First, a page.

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Published on March 22nd, 2004 | by Erich Becker

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Review: Dawn of the Dead

With the recent trend in Hollywood to recreate and remake old movies, many holding a significant nostalgic experience for moviegoers, it seems that maybe studios have run out of new ideas for movies. So far this year we are already being treated to a re-envisioning of Dawn of the Dead and a remake of Walking Tall, and we aren’t even out of March yet. Yet, while New Line’s Texas Chainsaw Massacre update disappointed many fans of the original film, fans of Dawn of the Dead should be very happy with Universal’s update to the cult classic.

For those who have never seen the original film, you will be treated to an energetic, fast-paced zombie infested ride that never seems to let you go. Those that have seen the original will see an energetic, fast-paced update to the zombie infested classic that builds upon the strong points of George A. Romero’s classic, while adding a few of its own. Taking a cue from 28 Days Later, Dawn of the Dead brings in zombies who are not the stumbling, mindless bodies of our neighbors reanimated for an unknown reason; zombies now have super-human strength and the ability to run our heroes down.

Even before the opening credits flash on screen in smears of blood you know this film isn’t going to dilly around, something that hampered the original film with lots of downtime in between bouts of action. When Ana’s (Sarah Polley) husband is attacked by a neighbor girl in their bedroom, he is only down for less than a minute before he stands back up and has a thirst for blood and a hunger for flesh. Ana is able to escape and meets up with Kenneth (Ving Rhames). Together, with a few other survivors they seek refuge in a shopping mall. Whereas the original took nearly half the film to reach the mall, our updated characters reach it in nearly 15 minutes and then the fun begins.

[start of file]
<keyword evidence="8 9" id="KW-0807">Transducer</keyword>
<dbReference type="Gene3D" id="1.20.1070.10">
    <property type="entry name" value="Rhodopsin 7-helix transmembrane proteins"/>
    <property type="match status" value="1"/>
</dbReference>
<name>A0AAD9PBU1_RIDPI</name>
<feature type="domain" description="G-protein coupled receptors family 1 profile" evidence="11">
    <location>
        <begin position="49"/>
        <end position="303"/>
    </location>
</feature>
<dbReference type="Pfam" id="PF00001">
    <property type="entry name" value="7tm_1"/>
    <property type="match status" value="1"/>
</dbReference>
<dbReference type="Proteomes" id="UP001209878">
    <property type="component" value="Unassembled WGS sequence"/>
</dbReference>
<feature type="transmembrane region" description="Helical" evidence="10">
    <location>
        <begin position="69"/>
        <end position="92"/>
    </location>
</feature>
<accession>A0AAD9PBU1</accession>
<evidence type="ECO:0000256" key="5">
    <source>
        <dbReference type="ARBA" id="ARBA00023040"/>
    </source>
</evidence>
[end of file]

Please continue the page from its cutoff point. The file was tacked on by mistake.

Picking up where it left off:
Romero’s original version of the film was a stab against consumerism, but the updated version of the film drops this not-too-subtle metaphor in place of raw emotion and action. Adding into the mix is the feeling that humans worst enemy is other humans, something already established with the aforementioned 28 Days Later. Even without the deep meaning to the piece, Dawn of the Dead excels in every aspect of film making. It gives us characters that aren’t fully realized, but not completely 2D, it gives us internal and external conflicts, it gives us gore, it gives us love, and it gives us sacrifice and redemption. Everything you are looking for in a non-award-fishing film is presented wholly in this movie.

Fans of the original will find nods to the classic. The chopper, used as the primary mode of transportation in the original, makes a cameo appearance in the beginning of the film. Several of the stores at the shopping mall have been renamed for members of the original cast. For instance, during the first wide-angle shot of the mall a department store called Gaylen Ross can be seen, she is the actress who played Fran. The B.P. Trucking Company is back in the update as well as actors Ken Foree and Scott H. Reiniger in cameos along with the original’s make-up artist, Tom Savini. Luckily, the motorcycle gang does not return this time.

There are some problems here and there with the film. In the beginning the beginnings of a storyline are presented when a character suffers an injury and then falls into contaminated water, but the affects of this happenstance never come to fruition in the film. Also, while the film does contain a very high body count, the extreme gore of the original is not present here. Those looking for a screwdriver in the ear will have to look elsewhere.

Dawn of the Dead is one of the few films that can boast they are just as good, if not better, than the original film they were crafted from. Fans of the original may be a bit disenchanted by the thematic liberty taken by new comer Zack Snyder in the director’s chair, but as different as the film is from the cult classic that spawned it, Dawn of the Dead rises to the occasion.

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About the Author

Thirty-something with a love of everything we cover here, and a few things we don't. Erich has run Entertainmentopia since the site's inception in 1999, countless redesigns, a few crashes, and a lot of media later, here you have it!



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